Other “Geeks’ Night Out” happenings, taking place at various Tempe locations, feature everything from robotics to astronomy — plus a pop culture trivia competition. Think “Star Wars” vs. “Star Trek.” Folks can dress up like their favorite inventor or don the geek version of business attire for a tech job fair.

Harry Potter meets musical theater at Madcap Theaters in Tempe this month

A little something called “It’s a Musical Showcase” comes to Madcap Theaters for just two shows next weekend. It was conceived and created by a pair of ASU theatre majors, and it features fare you’ll have a hard time finding elsewhere — including a work from “A Very Potter Musical.”

“It’s a Musical Showcase” includes 14 songs, but only the first of two acts is dubbed “family friendly” so parents concerned about such things can opt for having the kids leave at intermission. Featured shows include “Chicago,” “Rent,” “Once Upon a Mattress,” “Wicked,” “Spring Awakening,” “The Little Mermaid,” “Avenue Q,” “Moulin Rouge” and more.

This view of Madcap's snack bar demonstrates that perception is everything

A digital arts festival called “PLAY” comes to Madcap Theaters next month thanks to UrbanSTEW. The festival “celebrates the union of art and technology” — and this year’s theme is “disability perception.” It’ll feature music, dance, activities and exhibits exploring human limits and abilities. Special guests include Crossing 32nd Street, Dulce Dance Company and ASU’s laptop orchestra.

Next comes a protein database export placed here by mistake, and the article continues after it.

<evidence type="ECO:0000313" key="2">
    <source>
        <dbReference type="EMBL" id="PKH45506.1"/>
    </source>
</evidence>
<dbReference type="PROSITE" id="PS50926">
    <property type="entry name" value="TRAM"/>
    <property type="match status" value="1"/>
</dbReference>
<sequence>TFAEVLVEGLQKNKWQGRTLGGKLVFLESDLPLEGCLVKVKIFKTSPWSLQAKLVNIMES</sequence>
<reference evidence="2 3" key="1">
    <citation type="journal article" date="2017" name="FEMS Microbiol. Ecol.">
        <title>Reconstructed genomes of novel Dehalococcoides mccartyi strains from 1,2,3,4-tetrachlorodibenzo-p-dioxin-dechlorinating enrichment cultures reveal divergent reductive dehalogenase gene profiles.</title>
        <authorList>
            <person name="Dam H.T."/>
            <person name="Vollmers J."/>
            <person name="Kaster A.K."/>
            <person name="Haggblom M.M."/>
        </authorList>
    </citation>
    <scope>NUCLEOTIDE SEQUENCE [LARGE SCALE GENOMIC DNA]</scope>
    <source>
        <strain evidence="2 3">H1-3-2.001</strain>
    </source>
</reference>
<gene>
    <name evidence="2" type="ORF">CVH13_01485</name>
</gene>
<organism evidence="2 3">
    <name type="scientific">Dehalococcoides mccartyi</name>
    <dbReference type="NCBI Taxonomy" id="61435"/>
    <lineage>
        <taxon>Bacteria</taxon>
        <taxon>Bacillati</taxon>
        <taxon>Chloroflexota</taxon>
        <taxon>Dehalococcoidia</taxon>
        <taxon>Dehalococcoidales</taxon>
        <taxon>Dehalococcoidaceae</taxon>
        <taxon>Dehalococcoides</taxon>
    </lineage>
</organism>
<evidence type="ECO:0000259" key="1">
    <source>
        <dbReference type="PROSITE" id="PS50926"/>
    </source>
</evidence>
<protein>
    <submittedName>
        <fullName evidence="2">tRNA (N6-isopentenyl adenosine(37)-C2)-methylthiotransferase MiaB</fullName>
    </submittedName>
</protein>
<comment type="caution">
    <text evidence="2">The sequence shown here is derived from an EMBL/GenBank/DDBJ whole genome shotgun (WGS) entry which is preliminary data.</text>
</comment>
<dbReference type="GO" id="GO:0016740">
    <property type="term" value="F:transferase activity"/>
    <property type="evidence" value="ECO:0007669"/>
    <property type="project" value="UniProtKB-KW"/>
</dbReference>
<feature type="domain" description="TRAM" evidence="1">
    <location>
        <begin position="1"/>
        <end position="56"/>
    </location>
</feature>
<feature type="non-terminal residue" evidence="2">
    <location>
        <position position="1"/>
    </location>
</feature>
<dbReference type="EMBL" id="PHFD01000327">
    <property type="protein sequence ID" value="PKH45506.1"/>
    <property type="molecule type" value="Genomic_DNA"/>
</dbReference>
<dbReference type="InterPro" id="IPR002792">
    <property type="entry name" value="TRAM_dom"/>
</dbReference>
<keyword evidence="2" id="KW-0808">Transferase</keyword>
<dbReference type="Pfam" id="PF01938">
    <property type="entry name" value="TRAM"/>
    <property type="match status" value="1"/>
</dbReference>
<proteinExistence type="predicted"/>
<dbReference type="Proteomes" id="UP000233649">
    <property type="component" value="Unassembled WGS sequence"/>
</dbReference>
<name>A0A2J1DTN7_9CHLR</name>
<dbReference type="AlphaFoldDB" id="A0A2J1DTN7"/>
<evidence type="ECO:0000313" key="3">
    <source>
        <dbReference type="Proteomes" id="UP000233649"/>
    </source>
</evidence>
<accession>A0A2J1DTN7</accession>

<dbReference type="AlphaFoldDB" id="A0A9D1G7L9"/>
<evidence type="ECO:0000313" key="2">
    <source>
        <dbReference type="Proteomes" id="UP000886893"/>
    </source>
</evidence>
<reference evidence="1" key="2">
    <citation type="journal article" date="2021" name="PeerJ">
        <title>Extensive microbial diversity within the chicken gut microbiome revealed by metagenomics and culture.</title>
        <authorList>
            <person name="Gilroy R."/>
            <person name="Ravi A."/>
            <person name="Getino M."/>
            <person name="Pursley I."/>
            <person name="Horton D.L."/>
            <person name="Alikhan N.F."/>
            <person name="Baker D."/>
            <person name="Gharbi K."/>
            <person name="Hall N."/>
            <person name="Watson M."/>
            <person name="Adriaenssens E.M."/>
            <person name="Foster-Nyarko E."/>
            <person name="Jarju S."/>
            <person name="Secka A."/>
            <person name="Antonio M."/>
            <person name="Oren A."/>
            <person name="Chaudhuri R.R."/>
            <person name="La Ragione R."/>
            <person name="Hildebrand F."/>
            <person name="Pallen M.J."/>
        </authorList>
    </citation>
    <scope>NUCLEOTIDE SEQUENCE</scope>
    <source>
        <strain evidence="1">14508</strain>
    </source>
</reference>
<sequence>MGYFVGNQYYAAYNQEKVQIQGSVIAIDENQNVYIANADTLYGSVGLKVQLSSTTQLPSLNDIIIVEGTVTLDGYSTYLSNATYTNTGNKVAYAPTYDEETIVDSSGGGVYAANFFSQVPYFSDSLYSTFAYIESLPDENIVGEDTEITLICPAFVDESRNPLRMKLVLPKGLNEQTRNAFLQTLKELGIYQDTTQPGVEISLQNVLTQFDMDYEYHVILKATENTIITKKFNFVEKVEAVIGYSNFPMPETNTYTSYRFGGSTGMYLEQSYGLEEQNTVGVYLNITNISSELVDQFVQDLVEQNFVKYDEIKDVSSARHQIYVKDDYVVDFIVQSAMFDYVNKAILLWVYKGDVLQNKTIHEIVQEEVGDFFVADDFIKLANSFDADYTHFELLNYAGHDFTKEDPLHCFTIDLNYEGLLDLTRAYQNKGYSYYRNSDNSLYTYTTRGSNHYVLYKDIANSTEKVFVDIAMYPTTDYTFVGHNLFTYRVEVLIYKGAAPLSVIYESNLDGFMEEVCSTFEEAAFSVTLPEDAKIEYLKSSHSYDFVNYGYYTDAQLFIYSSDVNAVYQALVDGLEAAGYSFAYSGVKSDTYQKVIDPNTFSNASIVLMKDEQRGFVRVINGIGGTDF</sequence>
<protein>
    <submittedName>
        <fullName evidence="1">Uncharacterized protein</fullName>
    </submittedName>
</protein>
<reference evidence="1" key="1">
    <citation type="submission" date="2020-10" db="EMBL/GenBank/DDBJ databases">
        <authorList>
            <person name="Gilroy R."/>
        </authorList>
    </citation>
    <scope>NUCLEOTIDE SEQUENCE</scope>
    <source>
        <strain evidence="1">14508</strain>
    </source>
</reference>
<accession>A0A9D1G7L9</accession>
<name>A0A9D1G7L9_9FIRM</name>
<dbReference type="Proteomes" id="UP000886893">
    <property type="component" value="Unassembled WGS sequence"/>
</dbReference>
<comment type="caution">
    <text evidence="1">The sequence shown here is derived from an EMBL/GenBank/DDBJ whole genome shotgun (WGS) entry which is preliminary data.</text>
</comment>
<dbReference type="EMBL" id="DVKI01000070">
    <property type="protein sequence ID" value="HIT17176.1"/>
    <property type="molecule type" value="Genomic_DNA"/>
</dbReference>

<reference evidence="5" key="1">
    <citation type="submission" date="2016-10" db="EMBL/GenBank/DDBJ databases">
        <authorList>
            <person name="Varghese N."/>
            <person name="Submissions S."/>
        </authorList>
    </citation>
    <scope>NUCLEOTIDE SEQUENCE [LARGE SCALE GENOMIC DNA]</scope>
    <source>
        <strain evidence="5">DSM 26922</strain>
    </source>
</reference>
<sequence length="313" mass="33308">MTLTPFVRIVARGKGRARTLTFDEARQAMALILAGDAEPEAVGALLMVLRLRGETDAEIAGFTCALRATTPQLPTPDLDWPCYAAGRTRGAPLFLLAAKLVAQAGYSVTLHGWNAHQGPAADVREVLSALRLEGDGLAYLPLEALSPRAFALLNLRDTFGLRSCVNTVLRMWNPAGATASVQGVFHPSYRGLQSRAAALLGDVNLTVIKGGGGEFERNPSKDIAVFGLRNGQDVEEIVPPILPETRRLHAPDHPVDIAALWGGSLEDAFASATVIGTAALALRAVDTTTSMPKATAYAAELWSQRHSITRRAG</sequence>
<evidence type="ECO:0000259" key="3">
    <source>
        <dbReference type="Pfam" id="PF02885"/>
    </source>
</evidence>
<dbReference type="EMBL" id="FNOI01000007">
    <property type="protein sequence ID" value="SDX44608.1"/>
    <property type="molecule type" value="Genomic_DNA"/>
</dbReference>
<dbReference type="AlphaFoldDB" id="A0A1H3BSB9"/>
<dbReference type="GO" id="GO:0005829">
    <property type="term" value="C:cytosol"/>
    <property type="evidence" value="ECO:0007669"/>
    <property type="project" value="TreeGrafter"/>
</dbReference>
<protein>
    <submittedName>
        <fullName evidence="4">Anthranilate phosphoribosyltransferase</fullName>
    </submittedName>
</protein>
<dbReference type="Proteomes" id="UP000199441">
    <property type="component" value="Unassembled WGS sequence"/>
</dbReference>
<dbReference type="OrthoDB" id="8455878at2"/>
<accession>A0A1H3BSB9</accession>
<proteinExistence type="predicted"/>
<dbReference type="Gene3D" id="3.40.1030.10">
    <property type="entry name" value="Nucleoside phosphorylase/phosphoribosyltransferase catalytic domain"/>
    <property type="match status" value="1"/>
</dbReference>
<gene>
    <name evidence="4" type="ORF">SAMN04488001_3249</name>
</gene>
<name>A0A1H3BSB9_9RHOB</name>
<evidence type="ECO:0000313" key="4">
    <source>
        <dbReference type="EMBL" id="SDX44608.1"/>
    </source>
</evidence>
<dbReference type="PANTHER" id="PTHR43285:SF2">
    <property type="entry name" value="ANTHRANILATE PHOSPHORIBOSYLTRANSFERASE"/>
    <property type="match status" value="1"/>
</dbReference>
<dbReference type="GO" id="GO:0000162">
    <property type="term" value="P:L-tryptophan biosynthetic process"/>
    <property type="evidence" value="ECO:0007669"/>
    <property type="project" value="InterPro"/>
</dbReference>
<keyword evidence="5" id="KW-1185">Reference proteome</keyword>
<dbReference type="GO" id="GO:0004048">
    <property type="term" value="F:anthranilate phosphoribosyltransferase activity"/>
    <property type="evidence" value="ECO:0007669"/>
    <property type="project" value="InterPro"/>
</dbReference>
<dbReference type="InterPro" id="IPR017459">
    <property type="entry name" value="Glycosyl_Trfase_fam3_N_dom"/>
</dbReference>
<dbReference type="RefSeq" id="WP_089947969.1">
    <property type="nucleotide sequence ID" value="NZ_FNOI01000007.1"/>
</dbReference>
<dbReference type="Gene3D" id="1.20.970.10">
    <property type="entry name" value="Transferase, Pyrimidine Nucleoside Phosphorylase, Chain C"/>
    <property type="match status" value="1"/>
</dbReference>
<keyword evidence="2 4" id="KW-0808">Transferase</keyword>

There's plenty of artwork to enjoy in and around Madcap Theaters in Tempe

Temple Grandin, Ph.D., a professor of animal science at Colorado State University best known to most for her advocacy on behalf of those living with autism, comes to Madcap Theaters in March for an Autism Society of Greater Phoenix event that also features Dianne Craft, M.A., CNHP, of Child Diagnostics in Denver.

Three large rabbit sculptures surround a pond near Madcap Theaters

Grandin is a proponent of neurodiversity, the author of many works (including “Animals Make Us Human” and “Animals in Translation” with co-author Catherine Johnson) and the subject of a semi-biographical film (“Temple Grandin”) starring Claire Danes that was released by HBO Films in 2010.

Mellow Mushroom near Madcap Theaters is full of art ala skateboards

Those who favor venues with diverse “off the beaten path” offerings have a friend in Madcap Theaters. A geeky friend, perhaps. But a friend nonetheless. Learn more about upcoming events, included those noted above, by visiting Madcap Theaters at www.madcaptheaters.com.

— Lynn